Claremont, Calif. (February 3, 2015)—Pitzer College Professor David S. Moore’s new book, The Developing Genome: An Introduction to Behavioral Epigenetics, introduces readers to cutting-edge research in behavioral epigenetics, which explores how experiences influence genetic activity. The Developing Genome was published this week by Oxford University Press. Moore is a professor of psychology at Pitzer and Claremont Graduate University.
“This book is about how individuals come to be as they are,” Moore writes in The Developing Genome’s introduction. Moore details how behavioral epigenetics has rendered the nature vs. nurture debate obsolete by demonstrating that individual traits always arise from a combination of genetic and non-genetic factors.
“Why do we grow up to look, act, and feel as we do?” Moore writes. “Through most of the twentieth century, scientists and laypeople answered this question by referring to two factors alone: our experiences and our genes. But recent discoveries about how genes work have revealed a new way to understand the developmental origins of our characteristics. These discoveries have emerged from the new science of behavioral epigenetics—and just as the whole world has now heard of DNA, ‘epigenetics’ will be a household word in the near future.”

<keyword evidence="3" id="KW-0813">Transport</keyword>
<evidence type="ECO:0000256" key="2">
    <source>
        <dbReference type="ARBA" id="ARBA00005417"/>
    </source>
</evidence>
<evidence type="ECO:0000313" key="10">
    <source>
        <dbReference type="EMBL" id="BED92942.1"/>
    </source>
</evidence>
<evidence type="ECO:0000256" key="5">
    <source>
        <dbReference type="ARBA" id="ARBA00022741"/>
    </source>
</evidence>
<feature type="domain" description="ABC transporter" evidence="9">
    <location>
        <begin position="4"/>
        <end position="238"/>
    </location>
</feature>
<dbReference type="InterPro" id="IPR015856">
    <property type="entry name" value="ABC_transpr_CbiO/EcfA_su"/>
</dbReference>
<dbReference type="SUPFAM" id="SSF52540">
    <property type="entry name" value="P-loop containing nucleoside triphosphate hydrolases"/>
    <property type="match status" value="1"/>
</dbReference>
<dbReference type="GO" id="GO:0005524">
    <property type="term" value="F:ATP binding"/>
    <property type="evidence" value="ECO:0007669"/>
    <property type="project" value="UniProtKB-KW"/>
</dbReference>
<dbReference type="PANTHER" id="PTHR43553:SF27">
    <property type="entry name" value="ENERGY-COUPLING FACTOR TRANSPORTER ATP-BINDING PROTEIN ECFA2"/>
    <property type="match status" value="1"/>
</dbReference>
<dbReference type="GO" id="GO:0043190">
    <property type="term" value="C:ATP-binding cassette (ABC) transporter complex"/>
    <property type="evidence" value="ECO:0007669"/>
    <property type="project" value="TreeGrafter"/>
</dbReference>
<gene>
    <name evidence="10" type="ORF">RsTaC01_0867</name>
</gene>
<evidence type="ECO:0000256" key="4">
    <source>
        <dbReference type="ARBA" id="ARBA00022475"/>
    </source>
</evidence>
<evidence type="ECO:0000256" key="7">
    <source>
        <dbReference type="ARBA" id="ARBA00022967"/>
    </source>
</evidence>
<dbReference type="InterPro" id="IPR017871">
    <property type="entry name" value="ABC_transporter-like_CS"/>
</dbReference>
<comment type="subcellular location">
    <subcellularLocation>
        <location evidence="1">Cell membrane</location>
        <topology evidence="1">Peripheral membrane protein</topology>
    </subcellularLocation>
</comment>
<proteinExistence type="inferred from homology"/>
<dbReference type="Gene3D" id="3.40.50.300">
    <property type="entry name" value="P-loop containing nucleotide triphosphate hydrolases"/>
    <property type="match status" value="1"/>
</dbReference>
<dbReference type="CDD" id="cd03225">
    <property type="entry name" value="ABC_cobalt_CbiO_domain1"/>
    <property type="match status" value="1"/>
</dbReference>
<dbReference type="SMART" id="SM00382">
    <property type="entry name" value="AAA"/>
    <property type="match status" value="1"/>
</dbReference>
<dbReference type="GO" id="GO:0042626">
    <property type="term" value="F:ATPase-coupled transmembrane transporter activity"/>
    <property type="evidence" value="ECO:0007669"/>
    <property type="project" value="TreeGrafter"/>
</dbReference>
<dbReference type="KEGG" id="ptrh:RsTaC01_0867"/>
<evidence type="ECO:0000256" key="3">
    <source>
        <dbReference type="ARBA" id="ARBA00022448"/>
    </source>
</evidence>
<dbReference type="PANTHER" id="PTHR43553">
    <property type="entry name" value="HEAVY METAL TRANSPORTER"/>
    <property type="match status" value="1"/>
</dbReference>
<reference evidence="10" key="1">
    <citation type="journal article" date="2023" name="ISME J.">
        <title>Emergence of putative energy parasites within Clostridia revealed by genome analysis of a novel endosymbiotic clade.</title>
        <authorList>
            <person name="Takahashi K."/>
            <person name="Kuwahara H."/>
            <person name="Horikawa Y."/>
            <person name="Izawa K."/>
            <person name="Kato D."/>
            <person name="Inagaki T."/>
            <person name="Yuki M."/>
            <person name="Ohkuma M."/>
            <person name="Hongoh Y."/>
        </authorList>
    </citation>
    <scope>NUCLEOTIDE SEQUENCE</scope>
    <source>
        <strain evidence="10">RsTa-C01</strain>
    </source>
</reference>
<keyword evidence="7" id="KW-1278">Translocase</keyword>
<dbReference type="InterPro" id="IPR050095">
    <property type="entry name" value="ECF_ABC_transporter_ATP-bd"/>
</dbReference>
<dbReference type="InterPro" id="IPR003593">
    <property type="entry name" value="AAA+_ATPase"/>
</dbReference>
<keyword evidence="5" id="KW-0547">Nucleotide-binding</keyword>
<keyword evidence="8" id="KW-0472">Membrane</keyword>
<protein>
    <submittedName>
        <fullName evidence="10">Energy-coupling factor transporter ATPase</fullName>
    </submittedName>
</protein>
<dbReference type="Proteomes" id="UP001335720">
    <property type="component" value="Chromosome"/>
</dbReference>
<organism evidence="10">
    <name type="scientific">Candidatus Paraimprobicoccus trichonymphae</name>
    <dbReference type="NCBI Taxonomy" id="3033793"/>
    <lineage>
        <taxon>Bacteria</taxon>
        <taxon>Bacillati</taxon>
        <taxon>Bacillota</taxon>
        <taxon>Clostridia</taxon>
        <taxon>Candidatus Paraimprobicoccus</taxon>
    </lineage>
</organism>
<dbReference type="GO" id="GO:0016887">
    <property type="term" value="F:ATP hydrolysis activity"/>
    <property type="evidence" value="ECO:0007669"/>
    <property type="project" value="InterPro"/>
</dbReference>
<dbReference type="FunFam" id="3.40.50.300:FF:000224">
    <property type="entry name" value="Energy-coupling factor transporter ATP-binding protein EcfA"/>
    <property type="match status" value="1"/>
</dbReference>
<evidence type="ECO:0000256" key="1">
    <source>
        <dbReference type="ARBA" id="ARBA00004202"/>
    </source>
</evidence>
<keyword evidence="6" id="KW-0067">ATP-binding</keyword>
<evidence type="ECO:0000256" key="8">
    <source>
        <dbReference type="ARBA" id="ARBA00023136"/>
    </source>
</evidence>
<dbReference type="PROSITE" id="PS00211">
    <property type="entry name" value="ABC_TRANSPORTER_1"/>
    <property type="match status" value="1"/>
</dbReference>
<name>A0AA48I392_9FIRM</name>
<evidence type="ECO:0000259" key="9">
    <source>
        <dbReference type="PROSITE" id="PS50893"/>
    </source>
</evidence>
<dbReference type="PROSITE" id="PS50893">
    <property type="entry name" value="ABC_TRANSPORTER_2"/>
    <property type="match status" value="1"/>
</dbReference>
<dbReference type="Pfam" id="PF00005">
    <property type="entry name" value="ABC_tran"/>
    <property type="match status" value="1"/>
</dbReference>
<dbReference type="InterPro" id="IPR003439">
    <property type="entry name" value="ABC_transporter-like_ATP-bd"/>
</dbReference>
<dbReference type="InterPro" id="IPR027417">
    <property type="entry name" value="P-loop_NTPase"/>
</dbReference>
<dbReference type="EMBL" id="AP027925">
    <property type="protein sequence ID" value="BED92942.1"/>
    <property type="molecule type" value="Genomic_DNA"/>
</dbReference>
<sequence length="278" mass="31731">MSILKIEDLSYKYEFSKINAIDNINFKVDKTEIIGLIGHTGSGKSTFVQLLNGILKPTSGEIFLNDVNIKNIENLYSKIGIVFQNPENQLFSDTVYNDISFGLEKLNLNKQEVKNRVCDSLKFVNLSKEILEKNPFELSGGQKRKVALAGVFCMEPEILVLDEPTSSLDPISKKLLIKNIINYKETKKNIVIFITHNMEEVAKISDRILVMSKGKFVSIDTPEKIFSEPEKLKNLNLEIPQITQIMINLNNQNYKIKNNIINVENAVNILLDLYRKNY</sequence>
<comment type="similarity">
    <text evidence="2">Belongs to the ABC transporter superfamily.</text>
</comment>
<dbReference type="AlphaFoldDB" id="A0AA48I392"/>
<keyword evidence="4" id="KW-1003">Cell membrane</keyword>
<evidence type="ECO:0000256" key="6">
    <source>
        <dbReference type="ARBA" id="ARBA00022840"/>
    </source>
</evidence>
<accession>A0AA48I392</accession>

Behavioral epigenetics has changed how scientists think about nature, nurture, and human development, and has the potential to alter the way diseases and conditions are diagnosed and treated, according to Moore. The Developing Genome introduces this relatively new discipline to a wide audience, allowing readers without a background in biology to learn about behavioral epigenetics and its far-reaching implications.
David Moore is a developmental cognitive neuroscientist with expertise in infant cognition. Moore explored how human traits are caused by interactions between genes and the environment at every stage of development in his first book, The Dependent Gene: The Fallacy of “Nature vs. Nurture.” The Dependent Gene was nominated for the Cognitive Development Society’s Best Authored Volume award.
Moore is also the founder and director of the Claremont Infant Study Center, which examines how infants perceive and learn from the world around them.
About the W.M. Keck Science Department
The W.M. Keck Science Department is the interdisciplinary home to all biology, chemistry, and physics faculty for Pitzer, Claremont McKenna and Scripps colleges. The department is administered cooperatively and is housed within an 81,000-square-foot center located at the intersection of the three colleges. The department offers 13 discrete degree options, including dual-degree programs in partnership with schools of engineering and majors in conjunction with disciplines outside the sciences. The W.M. Keck Science Department provides comprehensive, interdisciplinary instruction in small class settings and numerous opportunities for students to conduct research.